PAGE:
Break it down: A cost analysis


Note: This is a Facebook post I shared to our rabbitry page on May 19, 2013. It seems to have resonated with others in the rabbit community, as it gained more than 250 likes and more than 100 shares. At the time, I was seriously aggravated with an inquiry I got from an individual who criticized me for refusing to give them a rabbit for free. But in the end, it turned into a sort of humorous post about the realities of what we do as breeders.

In the beginning, I purchased a breeding pair of rabbits for no less than $150 each, from lines nationally recognized for health, temperament, type, and longevity.

They needed cages, $50/hole, dishes and bottles, $10/set, a bale of hay, $3, and a bag of food $20.

I bred them.

It was a first-time doe, so I housed her in a solid-bottom cage ($50) to ensure that the babies were born safe and sound on soft ground, even if she missed the nest.

Assuming everything went smoothly and the doe kindled a perfectly healthy litter, I spent the next 6 weeks cleaning the cage daily or every other day to make sure the kits were raised in clean conditions ($10 bedding, $5 cleaning supplies, $10 paper towels, plus hours of labor).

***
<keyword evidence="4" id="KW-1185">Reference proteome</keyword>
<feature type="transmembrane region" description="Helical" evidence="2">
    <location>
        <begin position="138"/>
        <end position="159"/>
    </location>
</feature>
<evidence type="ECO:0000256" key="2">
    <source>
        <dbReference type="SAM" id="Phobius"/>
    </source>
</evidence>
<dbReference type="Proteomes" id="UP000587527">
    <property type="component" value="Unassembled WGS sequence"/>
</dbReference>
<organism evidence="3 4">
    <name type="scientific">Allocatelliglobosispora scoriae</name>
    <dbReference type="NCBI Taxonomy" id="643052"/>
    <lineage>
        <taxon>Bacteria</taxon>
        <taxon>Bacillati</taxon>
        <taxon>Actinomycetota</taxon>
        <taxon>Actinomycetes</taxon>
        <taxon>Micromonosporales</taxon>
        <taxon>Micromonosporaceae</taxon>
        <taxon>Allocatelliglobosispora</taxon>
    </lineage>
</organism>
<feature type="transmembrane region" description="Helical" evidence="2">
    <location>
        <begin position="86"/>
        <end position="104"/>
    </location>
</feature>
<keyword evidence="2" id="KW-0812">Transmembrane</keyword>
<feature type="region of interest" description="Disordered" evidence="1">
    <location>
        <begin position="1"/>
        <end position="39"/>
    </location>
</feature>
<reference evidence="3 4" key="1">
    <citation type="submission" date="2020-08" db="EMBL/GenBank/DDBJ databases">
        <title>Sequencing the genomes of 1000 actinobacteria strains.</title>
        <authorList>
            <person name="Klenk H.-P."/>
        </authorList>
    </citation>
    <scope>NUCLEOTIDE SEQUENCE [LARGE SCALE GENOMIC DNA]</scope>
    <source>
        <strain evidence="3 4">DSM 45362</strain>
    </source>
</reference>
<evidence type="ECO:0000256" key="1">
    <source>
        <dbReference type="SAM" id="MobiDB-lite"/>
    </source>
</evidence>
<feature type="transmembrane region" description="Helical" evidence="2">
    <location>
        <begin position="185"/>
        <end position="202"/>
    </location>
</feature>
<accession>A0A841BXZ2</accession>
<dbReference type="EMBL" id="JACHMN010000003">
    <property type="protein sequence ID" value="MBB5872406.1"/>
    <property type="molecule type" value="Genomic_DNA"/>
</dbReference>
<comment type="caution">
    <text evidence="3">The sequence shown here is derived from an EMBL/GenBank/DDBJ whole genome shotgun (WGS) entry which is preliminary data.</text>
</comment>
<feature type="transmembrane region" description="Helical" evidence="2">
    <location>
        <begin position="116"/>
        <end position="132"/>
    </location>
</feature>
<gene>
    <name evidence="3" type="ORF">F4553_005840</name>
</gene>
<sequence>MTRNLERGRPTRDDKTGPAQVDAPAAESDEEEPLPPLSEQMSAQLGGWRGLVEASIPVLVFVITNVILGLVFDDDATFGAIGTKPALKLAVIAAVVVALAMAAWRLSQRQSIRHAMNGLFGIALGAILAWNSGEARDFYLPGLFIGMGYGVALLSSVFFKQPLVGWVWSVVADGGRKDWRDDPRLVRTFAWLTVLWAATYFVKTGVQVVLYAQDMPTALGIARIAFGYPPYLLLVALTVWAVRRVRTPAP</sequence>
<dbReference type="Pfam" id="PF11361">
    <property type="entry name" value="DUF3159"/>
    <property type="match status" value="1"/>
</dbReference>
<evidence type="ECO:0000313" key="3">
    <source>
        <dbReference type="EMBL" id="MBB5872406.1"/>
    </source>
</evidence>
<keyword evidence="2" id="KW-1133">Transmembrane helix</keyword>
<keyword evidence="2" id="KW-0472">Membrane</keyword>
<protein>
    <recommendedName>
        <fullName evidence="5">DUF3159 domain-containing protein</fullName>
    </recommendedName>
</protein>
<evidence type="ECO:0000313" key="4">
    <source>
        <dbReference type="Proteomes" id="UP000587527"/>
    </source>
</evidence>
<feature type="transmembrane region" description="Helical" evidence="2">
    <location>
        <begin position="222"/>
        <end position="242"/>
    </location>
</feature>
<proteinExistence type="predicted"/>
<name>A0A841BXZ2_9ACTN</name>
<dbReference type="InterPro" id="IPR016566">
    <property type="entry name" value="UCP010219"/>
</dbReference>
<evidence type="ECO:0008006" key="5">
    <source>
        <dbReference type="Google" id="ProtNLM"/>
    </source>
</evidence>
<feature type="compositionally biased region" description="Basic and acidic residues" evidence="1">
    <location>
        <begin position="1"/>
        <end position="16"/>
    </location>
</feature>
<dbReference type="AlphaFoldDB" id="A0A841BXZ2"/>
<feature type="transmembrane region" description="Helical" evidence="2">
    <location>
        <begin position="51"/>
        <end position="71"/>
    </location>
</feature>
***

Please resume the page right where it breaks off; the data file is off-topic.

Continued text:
I handled them daily to make sure that when they left, they wouldn’t bite, kick, scratch or run, but instead, sniff, relax, and cuddle on your lap like you expect of baby bunnies.

At 8 weeks, the babies were weaned. I carefully measured food (more $20 bags) and hay (more $3 bales) daily to avoid digestive upset. But they’re Hollands, so at least one had issues anyway. So I spent extra time syringe-feeding Pedialyte and probiotics to wean it back onto a normal diet ($10 + hours). Then I cleaned their resting mats. Again. Because someone pooped on it. Again. Just like yesterday. And I’ll be doing the same thing tomorrow.

Producing this hypothetical litter costed, conservatively, $551 to raise IF everything went perfectly, as described above. And only those who raise rabbits will understand how laughable that over-simplified dream of a litter is.

Now, please tell me again how you “will not pay $25 for a pet rabbit.” I promise not to be as offended at your response as you were when I listed my price.

2 thoughts on “Break it down: A cost analysis

  1. I believe the people who expect rabbits to be free or very cheap consider them to be disposable pets. We all have heard that if you pay more for something, you are more likely to take care of it. So when people ask me to lower the price of a rabbit, I have to wonder if they would truly appreciate the bunny or if it would be forgotten in a few weeks. Few people bat an eye at a $300 puppy from a reputable breeder, but expect an equally well bred rabbit to be $10 or less.

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